People in the central United States suffered through more severe weather Thursday -- in the form of torrential rain, golf-ball-size hail and damaging winds, including a few reported tornadoes -- and braced for even more storms.
Tornado warnings were issued at one point or another Thursday afternoon for portions of Arkansas, Illinois, Kentucky, Wisconsin and Oklahoma. Just 10 days ago, Oklahoma was in the cross hairs of a powerful tornado that left 24 dead.
Such warnings go out when witnesses or radar indicate a tornado. The National Weather Service, in fact, noted there were reports of tornadoes in at least seven communities in western Arkansas -- as far west as Polk, as far south as Garland County, and as far north as Oden.
At least nine people statewide suffered injuries -- four minor ones in Oden, three in Clark County and two hurt by a lightning strike in Benton County -- state emergency management spokesman Tommy Jackson told CNN. No details were immediately available on the conditions of any of those injured.
Two homes were destroyed in the small community of Oden, about 50 miles west of Hot Springs, according to Jackson. The weather service noted, too, that power lines were knocked down and Highway 88 was blocked at one point.
Three houses were reportedly damaged and three people were injured, around the small Clark County town of Amity, according to the same agency.
There was also reported tornadoes in north-central Oklahoma -- including in and around Perkins and Ripley, which is about 10 miles east.
Shortly after 3 p.m. (4 p.m. ET), the National Weather Service tweeted that a tornado "may be developing ... south of Perkins," which is about 50 miles northeast of Oklahoma City. Minutes later, a new message stated there had been a "brief tornado" reported that had "dissipated."
Later Thursday night, a tornado was reported in Broken Arrow, which is about 15 miles southeast of Tulsa. There are personnel on the scene, but officials have no confirmed reports of damage from the incident, Tulsa County emergency management official Kaitlyn Cross said.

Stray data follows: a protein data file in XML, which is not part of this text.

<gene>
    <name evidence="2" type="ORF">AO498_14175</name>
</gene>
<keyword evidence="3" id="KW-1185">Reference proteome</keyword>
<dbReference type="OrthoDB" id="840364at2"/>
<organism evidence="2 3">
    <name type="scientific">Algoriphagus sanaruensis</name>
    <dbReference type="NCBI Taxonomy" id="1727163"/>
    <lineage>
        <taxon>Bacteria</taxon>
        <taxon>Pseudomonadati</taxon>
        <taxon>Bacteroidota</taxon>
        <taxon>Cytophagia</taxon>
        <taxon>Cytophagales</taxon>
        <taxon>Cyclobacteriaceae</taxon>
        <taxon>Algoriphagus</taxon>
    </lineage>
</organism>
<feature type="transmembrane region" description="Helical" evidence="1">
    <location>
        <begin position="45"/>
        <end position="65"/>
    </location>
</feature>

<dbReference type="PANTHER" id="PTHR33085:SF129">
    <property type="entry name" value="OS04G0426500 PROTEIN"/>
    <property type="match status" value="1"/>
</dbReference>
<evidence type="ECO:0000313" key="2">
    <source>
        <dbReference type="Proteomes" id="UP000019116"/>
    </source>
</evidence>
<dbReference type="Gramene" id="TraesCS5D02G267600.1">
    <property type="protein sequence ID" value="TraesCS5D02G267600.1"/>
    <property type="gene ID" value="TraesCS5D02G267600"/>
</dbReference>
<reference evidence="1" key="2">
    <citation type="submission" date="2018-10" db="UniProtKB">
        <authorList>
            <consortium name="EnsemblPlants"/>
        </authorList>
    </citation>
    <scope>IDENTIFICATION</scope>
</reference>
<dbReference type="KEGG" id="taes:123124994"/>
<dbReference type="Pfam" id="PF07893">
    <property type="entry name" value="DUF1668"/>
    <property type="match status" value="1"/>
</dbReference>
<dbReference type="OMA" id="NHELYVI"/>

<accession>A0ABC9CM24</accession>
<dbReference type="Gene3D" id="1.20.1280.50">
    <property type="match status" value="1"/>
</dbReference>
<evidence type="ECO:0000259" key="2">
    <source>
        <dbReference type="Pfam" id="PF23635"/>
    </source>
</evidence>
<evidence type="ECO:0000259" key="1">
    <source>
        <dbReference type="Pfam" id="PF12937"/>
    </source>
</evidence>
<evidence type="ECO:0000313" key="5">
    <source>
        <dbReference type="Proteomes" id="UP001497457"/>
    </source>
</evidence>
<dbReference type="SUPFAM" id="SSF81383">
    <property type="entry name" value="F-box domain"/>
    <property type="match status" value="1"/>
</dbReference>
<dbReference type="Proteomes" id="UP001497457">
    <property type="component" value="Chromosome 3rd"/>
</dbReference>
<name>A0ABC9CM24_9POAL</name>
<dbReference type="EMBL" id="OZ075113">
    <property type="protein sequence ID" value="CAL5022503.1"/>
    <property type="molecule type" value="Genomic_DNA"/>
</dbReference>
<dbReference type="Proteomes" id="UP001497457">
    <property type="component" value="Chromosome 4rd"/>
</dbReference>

The threat, and impact, of severe weather extended well beyond Arkansas and Oklahoma.
Tornado watches -- which means conditions are favorable for tornadoes to form, though one hasn't necessarily touched down -- at one time extended through an eight-state stretch extending from Texas north to Michigan. The weather service, for example, noted there was a reported tornado Thursday evening in Prophetstown, Illinois, though it's not know if it caused any damage.
With or without confirmed funnel clouds, these storms packed a wallop. The weather service's Tulsa office, for instance, noted one line of thunderstorms could also pack 70-mph wind gusts. Oklahoma weather experts also noted reports of half-dollar-size hail.
Flooding was the problem in places like Coffeyville, Kansas, where police rescued people from 16 vehicles in a 1½-hour stretch on Thursday afternoon after they got trapped due to intense flooding, fire department Capt. Wayne Joplin said.
Water in the streets went up to cars' headlights, if not higher, after "torrential rain" fell on ground already saturated by storms the previous night. "The gutters and our storm system couldn't handle it," the captain said.
"I've lived here since 1979, and I've never seen that much rain that quick," Joplin told CNN.
Even once night sets in Thursday, that doesn't mean everyone can breathe easy.
The weather service's Storm Prediction Center is forecasting a moderate chance of severe weather in parts of Oklahoma, Nebraska, Arkansas and Missouri on Friday.
The forecast is less dire Saturday, but on Sunday parts of the Northeast could be in danger.
The Storm Prediction Center says there is a 30% or higher probability for severe thunderstorms Sunday in parts of seven states, including the cities of Scranton, Pennsylvania; Springfield, Massachusetts; and of the New York cities of Syracuse, Albany and Elmira.